Friday, April 11, 2014

Love, Loss and What I Wore by Ilene Beckerman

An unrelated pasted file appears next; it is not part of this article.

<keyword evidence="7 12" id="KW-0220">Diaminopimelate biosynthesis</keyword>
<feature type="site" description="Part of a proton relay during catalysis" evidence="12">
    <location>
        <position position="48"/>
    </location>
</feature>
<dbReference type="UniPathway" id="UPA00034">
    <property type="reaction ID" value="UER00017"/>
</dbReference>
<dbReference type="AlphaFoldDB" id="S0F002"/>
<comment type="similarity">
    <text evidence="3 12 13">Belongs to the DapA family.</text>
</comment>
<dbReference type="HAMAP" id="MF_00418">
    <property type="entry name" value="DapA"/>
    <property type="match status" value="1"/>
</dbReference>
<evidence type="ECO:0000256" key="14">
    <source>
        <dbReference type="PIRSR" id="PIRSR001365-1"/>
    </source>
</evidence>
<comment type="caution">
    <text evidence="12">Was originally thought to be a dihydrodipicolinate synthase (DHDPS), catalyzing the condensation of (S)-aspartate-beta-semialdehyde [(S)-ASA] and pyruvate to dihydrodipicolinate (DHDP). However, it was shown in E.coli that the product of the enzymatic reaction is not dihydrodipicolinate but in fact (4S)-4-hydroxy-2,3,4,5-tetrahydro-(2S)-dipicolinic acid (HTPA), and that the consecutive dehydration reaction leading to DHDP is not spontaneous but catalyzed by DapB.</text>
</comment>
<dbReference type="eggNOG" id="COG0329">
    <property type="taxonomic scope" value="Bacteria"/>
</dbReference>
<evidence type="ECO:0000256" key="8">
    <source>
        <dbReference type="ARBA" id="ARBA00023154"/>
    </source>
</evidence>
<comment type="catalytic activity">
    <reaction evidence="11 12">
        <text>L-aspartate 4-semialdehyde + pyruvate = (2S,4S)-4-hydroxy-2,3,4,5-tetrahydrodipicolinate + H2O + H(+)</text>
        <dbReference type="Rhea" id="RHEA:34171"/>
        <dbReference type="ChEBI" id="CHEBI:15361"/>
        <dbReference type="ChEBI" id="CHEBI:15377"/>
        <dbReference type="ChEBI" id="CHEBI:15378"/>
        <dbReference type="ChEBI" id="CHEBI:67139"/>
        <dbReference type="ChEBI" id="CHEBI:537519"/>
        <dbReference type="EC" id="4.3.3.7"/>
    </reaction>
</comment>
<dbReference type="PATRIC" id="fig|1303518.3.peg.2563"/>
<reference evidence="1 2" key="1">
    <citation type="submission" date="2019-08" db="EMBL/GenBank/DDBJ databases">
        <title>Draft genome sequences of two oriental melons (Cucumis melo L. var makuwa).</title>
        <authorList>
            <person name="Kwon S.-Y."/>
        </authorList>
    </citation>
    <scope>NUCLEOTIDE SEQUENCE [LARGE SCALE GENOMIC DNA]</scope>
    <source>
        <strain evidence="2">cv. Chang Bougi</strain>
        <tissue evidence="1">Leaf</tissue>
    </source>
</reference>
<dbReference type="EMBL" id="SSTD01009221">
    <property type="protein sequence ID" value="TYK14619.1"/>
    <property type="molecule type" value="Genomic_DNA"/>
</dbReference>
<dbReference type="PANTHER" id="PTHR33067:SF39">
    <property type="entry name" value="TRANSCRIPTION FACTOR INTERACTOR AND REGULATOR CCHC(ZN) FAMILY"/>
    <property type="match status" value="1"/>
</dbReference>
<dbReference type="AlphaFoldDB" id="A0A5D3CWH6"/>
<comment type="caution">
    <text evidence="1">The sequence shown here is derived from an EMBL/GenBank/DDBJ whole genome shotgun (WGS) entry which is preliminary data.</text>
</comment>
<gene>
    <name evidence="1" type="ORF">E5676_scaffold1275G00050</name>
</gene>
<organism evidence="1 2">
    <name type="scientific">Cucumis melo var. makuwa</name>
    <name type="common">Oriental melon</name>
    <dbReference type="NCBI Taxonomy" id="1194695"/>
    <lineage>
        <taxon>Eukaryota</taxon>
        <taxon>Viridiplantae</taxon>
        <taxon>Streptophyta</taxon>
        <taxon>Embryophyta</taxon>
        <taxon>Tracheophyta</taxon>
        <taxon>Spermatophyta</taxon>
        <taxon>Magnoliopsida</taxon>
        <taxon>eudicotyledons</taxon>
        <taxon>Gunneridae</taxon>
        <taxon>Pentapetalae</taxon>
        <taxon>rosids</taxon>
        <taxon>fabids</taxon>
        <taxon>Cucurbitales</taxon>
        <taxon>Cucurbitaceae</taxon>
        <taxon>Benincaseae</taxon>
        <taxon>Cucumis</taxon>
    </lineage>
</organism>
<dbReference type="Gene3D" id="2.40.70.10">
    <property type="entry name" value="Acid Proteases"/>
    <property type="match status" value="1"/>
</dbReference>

Love, Loss and What I Wore, is an unusual memoir in which Ilene Beckerman examines her life in the context of her wardrobe. Growing up in New York City, she was a girl in the 1940’s, a teen in the 1950’s and a wife, mother, grandmother and career woman during the next four decades. On each page of the book, the author draws a picture of a dress and writes a short essay about her life when she (or her sister, mother, grandmother, or friend) wore it. The very first drawing is her Brownie uniform. She was a Brownie, her mother a Brownie leader, and her older sister was a Girl Scout. With each new page comes a new item of clothing and a memory to go with it. Her mother made most of her clothes but occasionally she draws a store-bought item such as a winter coat with leggings. Through the forties we read about many home-made dresses and skirts for school, for dance class, for parties, for family weddings. In the 1950’s we see dresses she and her friends wore to school and parties and weekend trips. Included are shoes, underwear, makeup and her wedding dress. She details her wardrobe for over five decades and readers get so caught up in the “What I Wore” aspect of the book that the “loss” (mentioned off-handedly) takes us by surprise. References to death, separation and divorce are few but shocking when the fact is unexpectedly snuck into a description of a dress or coat or shoes. Love, Loss and What I Wore may appear to be a superficial book at first glance, but it is a good social history, recounting the life of an ordinary person with ordinary experiences. We all experience love and loss but life goes on, just as it has for Ilene Beckerman.